You have been blogging for a while, your followers are growing respectably and you’ve monetized your blog or have decided to monetize your blog. You’ve opted to take the blog to the next level and become a business. But waaiiitt, how exactly do you do that? You’ve learned all about getting followers, promoting on social media, SEO optimization but what exactly does it entail to be a business? Don’t fret, this is MY area of expertise and I’m here to share with you 7 steps to making your blog a business.
This will be a 2 part post. The first post (this post) will cover the steps to making your blog a business: Business structure, naming your business, obtaining a tax id #, licenses, and business basics such as opening a bank account, bookkeeping, and filing taxes. The 2nd post will be a Q & A answering readers’ questions about the business of blogging. And at the end to those who opt-in, I’ll send a free “7 Steps to Making Your Blog a Business” FREE download.
The very first decision you need to make is under what business structure you’ll operate this business. If you’re a one person US blogger your choices will be: Sole Proprietorship, Limited Liability Corporation (LLC), or Corporation.
Sole Proprietorship: This is the easiest form of business to organize. If you’re using your own name, you may find that you are done and that no legal registration is necessary.
Pros: Simple and inexpensive to organize, no separate federal income tax return required
Cons: Owner is personally liable for business debts and legal actions.
Limited Liability Corporation (LLC): A LLC is often a good business choice, being simple to organize but offering liability protection to the owner(s), and flexible taxation choices.
Pros: Limited liability to owners, choice of taxation (a single member LLC can be taxed as a disregarded entity or can elect to be taxed as an S corporation), less paperwork obligation than a corporation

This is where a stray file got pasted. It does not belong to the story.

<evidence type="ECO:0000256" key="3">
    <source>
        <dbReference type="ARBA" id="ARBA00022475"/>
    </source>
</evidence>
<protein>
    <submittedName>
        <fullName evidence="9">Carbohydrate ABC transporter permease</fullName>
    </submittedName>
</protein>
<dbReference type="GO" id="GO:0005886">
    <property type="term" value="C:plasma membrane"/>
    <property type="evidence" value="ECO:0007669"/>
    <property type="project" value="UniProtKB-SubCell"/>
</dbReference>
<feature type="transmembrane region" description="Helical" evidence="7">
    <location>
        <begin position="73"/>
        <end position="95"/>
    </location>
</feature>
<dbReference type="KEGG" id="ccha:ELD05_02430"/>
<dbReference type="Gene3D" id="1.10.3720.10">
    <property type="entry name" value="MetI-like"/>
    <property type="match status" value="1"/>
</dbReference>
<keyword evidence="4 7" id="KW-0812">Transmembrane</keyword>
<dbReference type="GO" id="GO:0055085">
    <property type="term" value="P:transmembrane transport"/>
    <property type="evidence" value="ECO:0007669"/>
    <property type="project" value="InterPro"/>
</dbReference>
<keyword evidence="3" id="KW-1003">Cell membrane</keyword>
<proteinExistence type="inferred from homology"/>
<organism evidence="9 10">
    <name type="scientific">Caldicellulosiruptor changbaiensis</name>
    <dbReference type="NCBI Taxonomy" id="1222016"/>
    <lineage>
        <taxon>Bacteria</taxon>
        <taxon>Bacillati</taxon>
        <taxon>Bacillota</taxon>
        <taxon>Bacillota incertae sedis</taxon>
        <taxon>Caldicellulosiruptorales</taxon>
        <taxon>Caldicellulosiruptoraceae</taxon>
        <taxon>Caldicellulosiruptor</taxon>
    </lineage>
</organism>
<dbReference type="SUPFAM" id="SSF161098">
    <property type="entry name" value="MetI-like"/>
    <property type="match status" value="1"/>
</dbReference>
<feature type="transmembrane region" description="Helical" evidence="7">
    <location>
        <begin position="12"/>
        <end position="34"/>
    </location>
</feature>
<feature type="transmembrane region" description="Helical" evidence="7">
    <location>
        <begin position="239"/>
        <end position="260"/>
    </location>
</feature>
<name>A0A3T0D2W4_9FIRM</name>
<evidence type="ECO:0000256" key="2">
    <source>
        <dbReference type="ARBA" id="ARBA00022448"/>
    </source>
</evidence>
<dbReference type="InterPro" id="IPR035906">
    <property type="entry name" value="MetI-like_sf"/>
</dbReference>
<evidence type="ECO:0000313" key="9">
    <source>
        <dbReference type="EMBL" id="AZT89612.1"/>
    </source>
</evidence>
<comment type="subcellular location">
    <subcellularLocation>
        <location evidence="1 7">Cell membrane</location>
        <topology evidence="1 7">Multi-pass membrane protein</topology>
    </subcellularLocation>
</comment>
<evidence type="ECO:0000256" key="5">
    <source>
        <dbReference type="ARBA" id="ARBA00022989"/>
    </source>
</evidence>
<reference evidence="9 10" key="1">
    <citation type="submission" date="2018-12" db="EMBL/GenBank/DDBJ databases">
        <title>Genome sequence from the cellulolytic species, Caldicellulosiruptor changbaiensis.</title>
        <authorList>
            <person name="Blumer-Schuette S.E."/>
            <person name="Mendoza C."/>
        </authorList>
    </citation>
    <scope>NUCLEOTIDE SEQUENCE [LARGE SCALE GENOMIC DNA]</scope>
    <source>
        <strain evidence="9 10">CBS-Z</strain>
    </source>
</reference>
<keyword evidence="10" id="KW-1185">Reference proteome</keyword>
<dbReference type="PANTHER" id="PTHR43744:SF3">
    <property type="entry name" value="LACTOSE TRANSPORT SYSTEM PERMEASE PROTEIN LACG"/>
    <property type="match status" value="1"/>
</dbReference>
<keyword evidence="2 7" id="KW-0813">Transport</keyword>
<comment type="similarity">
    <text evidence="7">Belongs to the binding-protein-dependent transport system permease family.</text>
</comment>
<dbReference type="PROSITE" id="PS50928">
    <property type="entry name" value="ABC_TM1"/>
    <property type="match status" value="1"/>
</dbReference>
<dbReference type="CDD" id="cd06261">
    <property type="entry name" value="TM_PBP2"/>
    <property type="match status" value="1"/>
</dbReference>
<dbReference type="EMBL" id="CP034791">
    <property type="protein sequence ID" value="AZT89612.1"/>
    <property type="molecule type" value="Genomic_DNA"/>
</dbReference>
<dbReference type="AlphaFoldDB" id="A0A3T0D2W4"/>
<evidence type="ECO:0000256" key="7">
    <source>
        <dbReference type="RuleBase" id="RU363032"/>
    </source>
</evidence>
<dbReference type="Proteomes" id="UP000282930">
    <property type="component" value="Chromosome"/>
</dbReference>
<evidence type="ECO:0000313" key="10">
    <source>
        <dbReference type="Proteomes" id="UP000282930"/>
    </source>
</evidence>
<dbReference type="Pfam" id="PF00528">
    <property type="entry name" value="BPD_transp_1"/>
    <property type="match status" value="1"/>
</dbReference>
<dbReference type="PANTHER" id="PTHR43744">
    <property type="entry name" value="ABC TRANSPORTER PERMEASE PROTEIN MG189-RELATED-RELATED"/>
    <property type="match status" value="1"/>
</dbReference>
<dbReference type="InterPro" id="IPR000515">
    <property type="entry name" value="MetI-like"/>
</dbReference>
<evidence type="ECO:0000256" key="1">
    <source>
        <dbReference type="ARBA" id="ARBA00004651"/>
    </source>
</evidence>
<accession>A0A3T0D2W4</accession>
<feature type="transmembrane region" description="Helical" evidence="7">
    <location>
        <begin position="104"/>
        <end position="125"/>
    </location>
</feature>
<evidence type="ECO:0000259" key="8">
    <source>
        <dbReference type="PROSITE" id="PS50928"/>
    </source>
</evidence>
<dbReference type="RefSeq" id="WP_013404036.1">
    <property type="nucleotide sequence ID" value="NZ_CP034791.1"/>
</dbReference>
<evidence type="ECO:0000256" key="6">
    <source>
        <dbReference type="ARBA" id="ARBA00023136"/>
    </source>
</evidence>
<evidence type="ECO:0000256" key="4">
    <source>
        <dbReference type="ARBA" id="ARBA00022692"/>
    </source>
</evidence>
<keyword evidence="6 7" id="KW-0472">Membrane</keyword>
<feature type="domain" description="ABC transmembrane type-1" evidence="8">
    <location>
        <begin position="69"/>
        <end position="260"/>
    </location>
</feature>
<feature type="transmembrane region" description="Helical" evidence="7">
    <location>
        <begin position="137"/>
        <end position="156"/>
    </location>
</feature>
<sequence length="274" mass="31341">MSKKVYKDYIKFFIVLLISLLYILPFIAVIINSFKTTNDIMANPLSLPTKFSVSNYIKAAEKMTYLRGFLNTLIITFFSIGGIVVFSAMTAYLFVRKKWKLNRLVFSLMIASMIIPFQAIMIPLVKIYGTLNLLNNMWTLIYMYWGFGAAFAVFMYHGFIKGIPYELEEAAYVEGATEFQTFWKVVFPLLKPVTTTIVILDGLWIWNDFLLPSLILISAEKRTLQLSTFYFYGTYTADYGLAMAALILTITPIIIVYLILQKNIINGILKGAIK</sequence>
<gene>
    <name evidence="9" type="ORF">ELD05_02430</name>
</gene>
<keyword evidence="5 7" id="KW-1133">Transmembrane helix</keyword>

Cons: May require annual state franchise fees (in California this is a $800 annual fee) and annual tax filings, cost to organize.
Corporation: A corporation is it’s own separate business entity, filing its own tax return and conducting business as its own legal entity.
Pros: Limited liability Protection for owners, easily transferable
Cons: Double taxation (profits taxed at corporate level, and then again when transferred to shareholder/employees), requires more paperwork than other entities, required to file annual tax returns. Overall more costly than an LLC or Sole Proprietorship.
I recommend that bloggers start off either as a sole proprietorship or an LLC. To organize an LLC you can use a service such as Corpnet which charges just $79 for their basic services, or visit your state’s Secretary of State website and do it on your own.
Naming Your Business
You can keep things simple and opt to just do business under your own name or more than likely you will want to choose a name that uniquely identifies your business.
One mistake I often see is too narrow a scope for a name. For example: If I’m starting a dog sitting business I might be tempted to call it Carolyn’s Dogsitting. Seems logical right? But what happens when I decide to take care of other pets? Carolyn’s Dogsitting wouldn’t attract cat or other pet owners to the business. A better name choice would be Petstays or perhaps name the business after a favorite pet.